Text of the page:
The $706 billion proposal (which does not include military construction funds) is still months away from becoming law, but shows solidarity between House Democratic leaders and the administration on funding levels for fiscal 2022.
It’s also a strong indication that despite the potential fights ahead, the military pay raise is unlikely to be a sticking point in the funding debates.
The 2.7 percent raise would be slightly below the 3.0 percent pay raise troops saw this past January, but is in line with the federal formula estimating the growth in private sector wages next year.
Troops’ pay raises are all but guaranteed each year, but don’t always keep up with inflation and civilian pay boosts.
However, lawmakers for the past five years have opted to stick with the federal formula for pay raises and not make any changes, citing the need to keep military salaries competitive with private-sector pay.
For junior enlisted troops, a 2.7 percent raise in 2022 would amount to roughly $790 more a year in pay over 2021 levels.
For senior enlisted and junior officers, that hike equals about $1,400 more. An O-4 with 12 years service would see more than $2,600 extra next year under a 2.7 percent increase.
The House Appropriations spending plan would fund a military end strength of nearly 1.35 million troops, about 2,000 below current levels. That’s also in line with the White House budget request outlined in May.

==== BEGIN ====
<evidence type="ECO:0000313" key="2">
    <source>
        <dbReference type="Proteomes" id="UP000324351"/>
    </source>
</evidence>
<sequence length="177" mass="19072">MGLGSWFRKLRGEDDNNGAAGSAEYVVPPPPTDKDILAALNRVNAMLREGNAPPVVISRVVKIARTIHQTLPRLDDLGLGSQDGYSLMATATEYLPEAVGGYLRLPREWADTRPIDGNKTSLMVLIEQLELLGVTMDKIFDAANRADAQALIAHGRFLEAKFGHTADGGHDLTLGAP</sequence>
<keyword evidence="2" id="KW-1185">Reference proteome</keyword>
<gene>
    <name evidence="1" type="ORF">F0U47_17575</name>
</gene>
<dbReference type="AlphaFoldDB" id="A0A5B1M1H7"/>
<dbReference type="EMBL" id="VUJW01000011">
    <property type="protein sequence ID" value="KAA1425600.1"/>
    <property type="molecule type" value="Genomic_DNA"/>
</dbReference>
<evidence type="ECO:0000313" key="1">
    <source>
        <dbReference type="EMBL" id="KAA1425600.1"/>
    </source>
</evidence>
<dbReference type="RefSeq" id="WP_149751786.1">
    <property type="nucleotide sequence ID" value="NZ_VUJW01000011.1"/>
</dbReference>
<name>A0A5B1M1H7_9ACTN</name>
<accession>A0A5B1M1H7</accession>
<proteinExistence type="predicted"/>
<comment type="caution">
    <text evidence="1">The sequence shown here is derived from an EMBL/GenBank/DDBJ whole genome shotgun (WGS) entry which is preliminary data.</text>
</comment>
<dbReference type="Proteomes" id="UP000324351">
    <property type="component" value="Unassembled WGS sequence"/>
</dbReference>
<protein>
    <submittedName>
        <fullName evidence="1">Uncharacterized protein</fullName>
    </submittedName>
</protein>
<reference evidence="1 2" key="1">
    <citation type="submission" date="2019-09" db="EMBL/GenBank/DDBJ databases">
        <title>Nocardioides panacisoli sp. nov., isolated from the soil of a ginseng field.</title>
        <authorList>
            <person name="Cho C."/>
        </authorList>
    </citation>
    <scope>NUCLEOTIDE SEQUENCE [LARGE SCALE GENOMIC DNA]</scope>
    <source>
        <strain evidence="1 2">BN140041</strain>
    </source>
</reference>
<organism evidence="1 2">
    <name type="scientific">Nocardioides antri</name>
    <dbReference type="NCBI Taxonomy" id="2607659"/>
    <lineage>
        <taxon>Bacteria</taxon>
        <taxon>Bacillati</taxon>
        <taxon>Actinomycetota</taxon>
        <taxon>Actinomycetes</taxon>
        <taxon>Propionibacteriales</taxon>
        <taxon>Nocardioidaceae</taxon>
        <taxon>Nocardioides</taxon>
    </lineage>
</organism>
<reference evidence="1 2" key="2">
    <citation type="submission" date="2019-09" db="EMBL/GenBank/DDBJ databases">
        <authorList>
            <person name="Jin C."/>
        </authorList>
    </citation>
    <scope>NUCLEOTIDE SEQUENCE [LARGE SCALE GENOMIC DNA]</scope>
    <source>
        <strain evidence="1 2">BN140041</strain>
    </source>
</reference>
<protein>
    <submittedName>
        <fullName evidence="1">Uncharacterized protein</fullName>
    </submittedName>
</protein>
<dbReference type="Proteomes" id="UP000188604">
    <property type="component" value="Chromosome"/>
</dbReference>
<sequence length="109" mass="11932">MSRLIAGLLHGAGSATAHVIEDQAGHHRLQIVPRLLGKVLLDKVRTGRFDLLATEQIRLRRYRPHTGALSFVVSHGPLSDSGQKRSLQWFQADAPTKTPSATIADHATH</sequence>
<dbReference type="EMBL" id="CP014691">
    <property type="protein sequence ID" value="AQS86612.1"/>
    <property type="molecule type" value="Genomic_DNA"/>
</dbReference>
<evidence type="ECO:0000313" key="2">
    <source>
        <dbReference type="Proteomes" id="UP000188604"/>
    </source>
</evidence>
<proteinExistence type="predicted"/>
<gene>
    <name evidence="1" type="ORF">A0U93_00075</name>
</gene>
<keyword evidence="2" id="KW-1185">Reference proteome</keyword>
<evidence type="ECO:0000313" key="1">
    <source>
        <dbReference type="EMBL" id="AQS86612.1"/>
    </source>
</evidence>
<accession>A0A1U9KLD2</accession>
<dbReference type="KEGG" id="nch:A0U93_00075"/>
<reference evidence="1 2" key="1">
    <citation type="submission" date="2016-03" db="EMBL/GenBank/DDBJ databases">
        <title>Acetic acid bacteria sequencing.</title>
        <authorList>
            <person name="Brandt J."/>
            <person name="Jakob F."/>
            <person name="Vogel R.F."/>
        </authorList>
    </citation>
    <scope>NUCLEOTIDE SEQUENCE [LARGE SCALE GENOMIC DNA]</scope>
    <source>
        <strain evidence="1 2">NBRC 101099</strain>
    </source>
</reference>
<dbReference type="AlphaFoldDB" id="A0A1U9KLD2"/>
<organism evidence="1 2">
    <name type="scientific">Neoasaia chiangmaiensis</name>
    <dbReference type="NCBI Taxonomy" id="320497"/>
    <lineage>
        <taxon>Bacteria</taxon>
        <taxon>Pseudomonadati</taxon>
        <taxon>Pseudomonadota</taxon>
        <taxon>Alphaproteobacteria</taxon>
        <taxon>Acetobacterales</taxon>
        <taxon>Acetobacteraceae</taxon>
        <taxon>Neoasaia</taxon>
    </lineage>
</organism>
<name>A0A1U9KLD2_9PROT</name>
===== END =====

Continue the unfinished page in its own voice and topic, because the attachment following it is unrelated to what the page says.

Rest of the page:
Democratic leaders on the appropriations committee’s defense panel added about $55 million in new funds for sexual assault and prevention efforts within the Defense Department, almost 14 percent above the White House request.
In a statement, House Appropriations Committee Chairwoman Rosa DeLauro, D-Conn., said the money would combat “a serious and pervasive problem that for too long has been overlooked by the Pentagon.”
The proposal also includes $1 million for the renaming of military facilities and locations which honor leaders of the Confederacy.
Combined with about $11 billion in military construction funds included in a separate appropriations bill released last week, the total Defense Department spending proposed by the House panel roughly matches the $716 billion proposed by the White House for next fiscal year.
In a press event Tuesday morning, House Armed Services Committee Chairman Adam Smith, D-Wash., said he expects that spending total to be a “challenge” for lawmakers in coming months.
Conservatives in Congress have argued that number is far too low to match current threats worldwide, and are pushing for a total defense spending plan which tops $750 billion. Meanwhile, some progressive members of the Democratic Party are pushing for further cuts, arguing the department has seen too-late boosts in recent years.
The House Appropriations’ subcommittee on defense is expected to debate the proposal in a closed-door meeting Wednesday morning. The full committee is expected to advance some version of the measure later this month.
Senate appropriators have not said when they will offer their first draft of the defense budget. A final agreement between the chambers is not expected to be released until late this year.